By Bethany Ruhe
Pittsburgh Current Associate Publisher
It seems appropriate to be talking about an artist from New Orleans on Fat Tuesday, the kickoff to Mardi Gras. Mardi Gras, the bacchanal, week-long celebration is what a lot of people think about when they think about New Orleans.
But of course, it’s so much more than that. Photographer and writer L. Kasimu Harris lives and works in New Orleans, and his premiere exhibit at the August Wilson African American Cultural Center, is a slice of something much more pressing.
Vanishing Black Bars and Lounges is a photographic exhibit that shines a light on the dwindling black-owned and black spaces in New Orleans.
The installation is a premiere for Harris, and the largest installation he’s done to date. Kilolo Luckett, curator of visual arts at the August Wilson African American Cultural Center, happened across Harris during an event in New Orleans. He was photographing a dining event for famed chef, artist and writer, Tunde Way. The two stayed in touch, and when an opening came up for a new exhibit, Luckett knew just who to call.
Harris first started really thinking about dwindling black spaces during his student days at Ole Miss. He came across a book, ‘Juke Joint’, by Birney Ives, that chronicled through photos Ives travels across Mississippi Delta from 1983 to 1989.
‘By the time I came across this book, a lot of the places had already declined,’ Harris recalls. ‘I thought to myself, I should do this in New Orleans.” He was thinking specifically of St. Bernard Avenue. “I wrote in my book that I should do this in a few years, and then I noticed that in my youth there were 9 black-owned bars on St. Bernard. Then when I came of age there were three. And now there is one.”
The transformation happening right before his eyes inspired Harris to ramp up his project to the now. “This is a street in a Black neighborhood, where all but one establishment is now owned by white people.”
So he picked up his camera and started chronicling what was left, culminating in “Vanishing Black Bars and Lounges.” Harris’ photos capture various people and spaces with a candidness that conveys warmth and energy. The feel is made even more comfortable with the addition of a real bar, making the photos seem like they are even more alive.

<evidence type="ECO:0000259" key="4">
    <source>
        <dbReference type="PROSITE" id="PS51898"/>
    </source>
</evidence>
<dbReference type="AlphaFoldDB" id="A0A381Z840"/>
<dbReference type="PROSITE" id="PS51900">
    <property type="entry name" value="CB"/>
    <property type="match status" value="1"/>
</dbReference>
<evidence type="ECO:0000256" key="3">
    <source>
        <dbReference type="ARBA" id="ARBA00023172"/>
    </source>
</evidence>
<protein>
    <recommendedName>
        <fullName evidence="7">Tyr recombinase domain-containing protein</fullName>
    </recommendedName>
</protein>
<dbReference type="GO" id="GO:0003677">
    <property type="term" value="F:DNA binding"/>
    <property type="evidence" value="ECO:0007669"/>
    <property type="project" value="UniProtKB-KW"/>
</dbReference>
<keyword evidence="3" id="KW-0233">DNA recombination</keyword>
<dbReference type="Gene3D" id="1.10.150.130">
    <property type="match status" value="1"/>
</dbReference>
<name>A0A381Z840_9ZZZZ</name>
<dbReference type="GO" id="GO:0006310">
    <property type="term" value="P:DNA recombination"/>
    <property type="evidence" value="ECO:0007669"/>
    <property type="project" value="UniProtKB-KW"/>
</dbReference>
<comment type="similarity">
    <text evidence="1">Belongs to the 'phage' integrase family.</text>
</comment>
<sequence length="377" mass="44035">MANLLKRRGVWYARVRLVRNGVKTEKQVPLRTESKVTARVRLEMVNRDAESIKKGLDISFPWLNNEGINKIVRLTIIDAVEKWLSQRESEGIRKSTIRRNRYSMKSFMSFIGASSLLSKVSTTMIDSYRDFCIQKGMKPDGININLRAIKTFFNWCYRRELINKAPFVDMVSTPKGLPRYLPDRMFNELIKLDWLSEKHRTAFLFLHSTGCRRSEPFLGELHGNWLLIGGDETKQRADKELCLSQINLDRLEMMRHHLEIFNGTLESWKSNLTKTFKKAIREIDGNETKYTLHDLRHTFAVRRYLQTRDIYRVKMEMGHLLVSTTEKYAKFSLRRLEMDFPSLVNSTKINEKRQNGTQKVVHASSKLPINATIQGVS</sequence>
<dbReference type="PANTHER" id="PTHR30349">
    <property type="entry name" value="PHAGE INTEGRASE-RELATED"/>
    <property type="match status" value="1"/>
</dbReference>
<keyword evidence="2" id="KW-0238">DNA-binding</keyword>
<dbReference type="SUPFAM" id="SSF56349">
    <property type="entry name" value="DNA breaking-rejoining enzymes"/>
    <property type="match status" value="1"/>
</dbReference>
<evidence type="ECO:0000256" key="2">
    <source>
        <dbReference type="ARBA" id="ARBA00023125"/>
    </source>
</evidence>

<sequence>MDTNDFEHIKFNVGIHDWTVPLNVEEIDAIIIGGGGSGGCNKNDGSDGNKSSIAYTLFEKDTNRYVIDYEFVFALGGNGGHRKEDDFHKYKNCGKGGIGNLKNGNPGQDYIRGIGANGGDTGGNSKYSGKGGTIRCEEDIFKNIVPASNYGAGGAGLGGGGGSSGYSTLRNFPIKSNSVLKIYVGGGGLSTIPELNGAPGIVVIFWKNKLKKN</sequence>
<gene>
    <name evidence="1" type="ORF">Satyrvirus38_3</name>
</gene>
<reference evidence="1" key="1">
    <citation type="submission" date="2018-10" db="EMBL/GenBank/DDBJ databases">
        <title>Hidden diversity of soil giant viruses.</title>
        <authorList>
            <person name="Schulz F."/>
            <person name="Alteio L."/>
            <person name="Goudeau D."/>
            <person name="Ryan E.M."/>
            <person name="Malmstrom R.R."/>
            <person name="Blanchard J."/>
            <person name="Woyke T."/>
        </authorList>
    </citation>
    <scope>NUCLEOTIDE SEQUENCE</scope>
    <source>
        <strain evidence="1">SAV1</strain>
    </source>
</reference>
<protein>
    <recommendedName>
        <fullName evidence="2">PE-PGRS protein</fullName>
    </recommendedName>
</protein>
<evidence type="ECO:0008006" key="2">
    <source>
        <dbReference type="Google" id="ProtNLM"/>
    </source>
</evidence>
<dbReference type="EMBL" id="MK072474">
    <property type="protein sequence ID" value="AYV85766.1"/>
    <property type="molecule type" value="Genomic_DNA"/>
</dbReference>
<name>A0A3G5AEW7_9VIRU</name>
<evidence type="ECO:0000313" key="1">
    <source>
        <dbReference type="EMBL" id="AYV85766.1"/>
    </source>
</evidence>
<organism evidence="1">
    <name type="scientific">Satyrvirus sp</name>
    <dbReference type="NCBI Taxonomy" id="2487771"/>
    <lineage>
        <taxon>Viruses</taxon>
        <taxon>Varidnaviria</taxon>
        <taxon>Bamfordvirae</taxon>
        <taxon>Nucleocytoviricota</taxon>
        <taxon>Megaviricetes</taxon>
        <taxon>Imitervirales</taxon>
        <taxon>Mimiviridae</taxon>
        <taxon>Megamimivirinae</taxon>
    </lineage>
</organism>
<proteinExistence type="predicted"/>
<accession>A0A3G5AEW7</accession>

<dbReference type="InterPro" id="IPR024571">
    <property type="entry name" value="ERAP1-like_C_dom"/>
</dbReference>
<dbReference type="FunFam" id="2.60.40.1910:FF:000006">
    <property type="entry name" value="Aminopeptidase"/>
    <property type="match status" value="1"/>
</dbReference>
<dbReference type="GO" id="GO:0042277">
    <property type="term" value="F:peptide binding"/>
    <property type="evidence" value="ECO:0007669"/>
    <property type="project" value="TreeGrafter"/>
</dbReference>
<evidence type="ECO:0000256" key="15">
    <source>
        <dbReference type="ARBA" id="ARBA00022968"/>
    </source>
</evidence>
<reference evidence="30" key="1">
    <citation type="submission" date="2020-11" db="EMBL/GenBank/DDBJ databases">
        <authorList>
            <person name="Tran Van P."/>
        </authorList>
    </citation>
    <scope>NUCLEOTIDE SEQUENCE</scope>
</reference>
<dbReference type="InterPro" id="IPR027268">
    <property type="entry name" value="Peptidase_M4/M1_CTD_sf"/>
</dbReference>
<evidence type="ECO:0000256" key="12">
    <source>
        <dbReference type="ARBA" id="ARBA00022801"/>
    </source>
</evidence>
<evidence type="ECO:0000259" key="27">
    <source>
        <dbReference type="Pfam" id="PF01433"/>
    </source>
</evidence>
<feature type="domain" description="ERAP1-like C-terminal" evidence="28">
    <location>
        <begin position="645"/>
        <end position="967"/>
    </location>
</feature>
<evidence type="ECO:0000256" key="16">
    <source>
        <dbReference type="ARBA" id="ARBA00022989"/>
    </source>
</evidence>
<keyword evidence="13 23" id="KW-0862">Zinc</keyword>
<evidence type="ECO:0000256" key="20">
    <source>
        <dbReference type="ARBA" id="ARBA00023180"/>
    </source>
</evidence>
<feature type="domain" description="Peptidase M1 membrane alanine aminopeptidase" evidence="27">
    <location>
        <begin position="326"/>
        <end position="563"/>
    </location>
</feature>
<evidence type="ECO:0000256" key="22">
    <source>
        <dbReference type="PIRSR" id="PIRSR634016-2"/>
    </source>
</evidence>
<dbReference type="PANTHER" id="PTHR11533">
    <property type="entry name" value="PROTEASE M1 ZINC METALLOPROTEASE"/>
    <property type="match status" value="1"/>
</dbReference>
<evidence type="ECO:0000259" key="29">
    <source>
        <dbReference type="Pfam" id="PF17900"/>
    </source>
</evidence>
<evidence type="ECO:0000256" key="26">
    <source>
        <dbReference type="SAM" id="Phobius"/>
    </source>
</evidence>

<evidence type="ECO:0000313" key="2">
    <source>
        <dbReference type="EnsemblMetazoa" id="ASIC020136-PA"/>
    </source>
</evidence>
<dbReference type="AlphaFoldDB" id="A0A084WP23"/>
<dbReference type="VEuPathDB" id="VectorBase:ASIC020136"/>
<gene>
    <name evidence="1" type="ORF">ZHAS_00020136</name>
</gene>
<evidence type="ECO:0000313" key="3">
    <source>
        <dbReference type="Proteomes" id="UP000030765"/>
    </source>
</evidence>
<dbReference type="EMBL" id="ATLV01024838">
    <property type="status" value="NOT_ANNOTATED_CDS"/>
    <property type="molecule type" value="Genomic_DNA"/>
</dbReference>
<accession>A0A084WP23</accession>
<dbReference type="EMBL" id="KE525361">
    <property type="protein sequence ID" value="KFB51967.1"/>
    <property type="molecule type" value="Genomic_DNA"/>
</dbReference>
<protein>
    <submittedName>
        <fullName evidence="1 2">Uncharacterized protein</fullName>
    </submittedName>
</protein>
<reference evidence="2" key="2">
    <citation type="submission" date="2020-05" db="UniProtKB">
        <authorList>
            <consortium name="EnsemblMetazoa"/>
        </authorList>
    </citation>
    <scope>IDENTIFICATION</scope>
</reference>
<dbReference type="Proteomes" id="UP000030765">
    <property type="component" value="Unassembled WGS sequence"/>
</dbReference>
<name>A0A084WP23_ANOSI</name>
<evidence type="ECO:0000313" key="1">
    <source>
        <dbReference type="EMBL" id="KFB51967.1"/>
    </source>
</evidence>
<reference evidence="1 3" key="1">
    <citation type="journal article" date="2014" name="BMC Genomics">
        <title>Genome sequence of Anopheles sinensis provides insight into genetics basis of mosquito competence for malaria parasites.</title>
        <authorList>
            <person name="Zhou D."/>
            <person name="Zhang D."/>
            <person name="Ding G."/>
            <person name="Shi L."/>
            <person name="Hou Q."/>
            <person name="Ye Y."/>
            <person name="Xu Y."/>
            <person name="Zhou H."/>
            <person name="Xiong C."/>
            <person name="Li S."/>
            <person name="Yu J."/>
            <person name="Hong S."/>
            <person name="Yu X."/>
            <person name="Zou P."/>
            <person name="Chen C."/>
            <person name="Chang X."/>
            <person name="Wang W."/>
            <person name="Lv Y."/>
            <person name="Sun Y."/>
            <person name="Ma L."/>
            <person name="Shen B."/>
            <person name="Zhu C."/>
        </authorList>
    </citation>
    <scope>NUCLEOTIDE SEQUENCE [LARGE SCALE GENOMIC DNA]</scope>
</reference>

Luckett, who helped to bring the scene to life, knew that the exhibit would have a lot of resonance for a Pittsburgh audience.
“I see strong parallels in what he is documenting in New Orleans and what has happened here,” says Luckett. “These gathering spaces, looking beyond the drink, is the social aspect. You pull that thread and you can see the lineage of these spaces. African Americans couldn’t congregate in public because of Jim Crow, so social clubs became our third tier to come together (after home and church).”
Justin Strong, a Pittsburgh promoter and owner of the former Shadow Lounge, agrees that there is something very familiar with Harris’ work. Last week Strong held his Dope Ass People (DAP) at Tana in East Liberty. According to Strong, “it’s one of the few black-owned places left in East Liberty.” The event is “Black music that’s sort of gotten away from Black culture.”
Using East Liberty as an example of a neighborhood where Black-owned businesses and spaces are becoming erased, Strong says “When you drive around East Liberty you don’t hear music, you don’t hear music coming out of the walls. You just see a lot of people sitting around eating. That’s why I have my party with a purpose.”
As to why spaces are vanishing, the reasons are as vast as the institutions that have been lost. Access to capital, gentrification, and plain-old apathy could be reasons. “Sure, things get featured during Black history month, but in the day to day, black-owned businesses don’t get covered. (We) might not be the trendiest, hand-crafted local, baby squirrel tears,” posits Strong, “so we don’t get the coverage.”
Luckett saw first-hand the impact Harris’ work has had on a local audience. “I’ve seen people moved to tears. This feels like my uncle’s bar, this feels like my grandmother’s place. There is this familiar component to Harris’ work that resonates beyond race or culture.”
For Harris himself, this work is larger than just one exhibit. “One of the driving forces for this exhibit is my love of ethnography.” He found it very hard to find information on Black-owned bars and lounges, and considers this work to be a part of a historical chronicle for spaces that would otherwise become totally erased.
“It could have happened with the Blues if it wasn’t for Alan Lomax, or could have happened with certain Mississippi dialects without Nora Zeale Hurston,” Harris says. When Black spaces shutter and history is lost, a disservice is done to all. “Black spaces and Blackness itself influences so much more than just Black America.”
Vanishing Black Bars and Lounges appears at the August Wilson African American Cultural Center through March 29.
- Kasimu Harris, Tunde Way and journalist Brentin Mock will participate in an Artist Talk, moderated by Kilolo Luckett, on March 1st at 2:00 pm. More info can be found at aacc-awc.org.